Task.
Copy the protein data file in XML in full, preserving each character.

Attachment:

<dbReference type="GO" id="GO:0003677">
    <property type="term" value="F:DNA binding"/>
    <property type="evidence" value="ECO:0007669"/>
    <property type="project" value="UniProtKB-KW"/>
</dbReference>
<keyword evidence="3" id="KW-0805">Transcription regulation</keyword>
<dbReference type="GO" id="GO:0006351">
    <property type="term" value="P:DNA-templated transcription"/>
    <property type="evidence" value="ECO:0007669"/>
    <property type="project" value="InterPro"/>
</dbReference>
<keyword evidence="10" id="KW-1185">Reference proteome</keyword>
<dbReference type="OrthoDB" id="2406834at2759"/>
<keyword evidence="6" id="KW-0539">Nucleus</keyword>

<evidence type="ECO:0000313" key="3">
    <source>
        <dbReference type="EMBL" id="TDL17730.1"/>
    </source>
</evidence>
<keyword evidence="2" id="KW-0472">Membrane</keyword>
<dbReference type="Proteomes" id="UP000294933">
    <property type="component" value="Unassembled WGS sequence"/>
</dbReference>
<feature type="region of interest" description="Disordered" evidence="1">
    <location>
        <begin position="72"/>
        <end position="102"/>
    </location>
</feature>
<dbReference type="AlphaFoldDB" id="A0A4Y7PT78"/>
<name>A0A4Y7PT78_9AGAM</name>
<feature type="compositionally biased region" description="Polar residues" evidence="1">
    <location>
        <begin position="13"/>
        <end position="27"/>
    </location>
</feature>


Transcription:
<dbReference type="GO" id="GO:0003677">
    <property type="term" value="F:DNA binding"/>
    <property type="evidence" value="ECO:0007669"/>
    <property type="project" value="UniProtKB-KW"/>
</dbReference>
<keyword evidence="3" id="KW-0805">Transcription regulation</keyword>
<dbReference type="GO" id="GO:0006351">
    <property type="term" value="P:DNA-templated transcription"/>
    <property type="evidence" value="ECO:0007669"/>
    <property type="project" value="InterPro"/>
</dbReference>
<keyword evidence="10" id="KW-1185">Reference proteome</keyword>
<dbReference type="OrthoDB" id="2406834at2759"/>
<keyword evidence="6" id="KW-0539">Nucleus</keyword>

<evidence type="ECO:0000313" key="3">
    <source>
        <dbReference type="EMBL" id="TDL17730.1"/>
    </source>
</evidence>
<keyword evidence="2" id="KW-0472">Membrane</keyword>
<dbReference type="Proteomes" id="UP000294933">
    <property type="component" value="Unassembled WGS sequence"/>
</dbReference>
<feature type="region of interest" description="Disordered" evidence="1">
    <location>
        <begin position="72"/>
        <end position="102"/>
    </location>
</feature>
<dbReference type="AlphaFoldDB" id="A0A4Y7PT78"/>
<name>A0A4Y7PT78_9AGAM</name>
<feature type="compositionally biased region" description="Polar residues" evidence="1">
    <location>
        <begin position="13"/>
        <end position="27"/>
    </location>
</feature>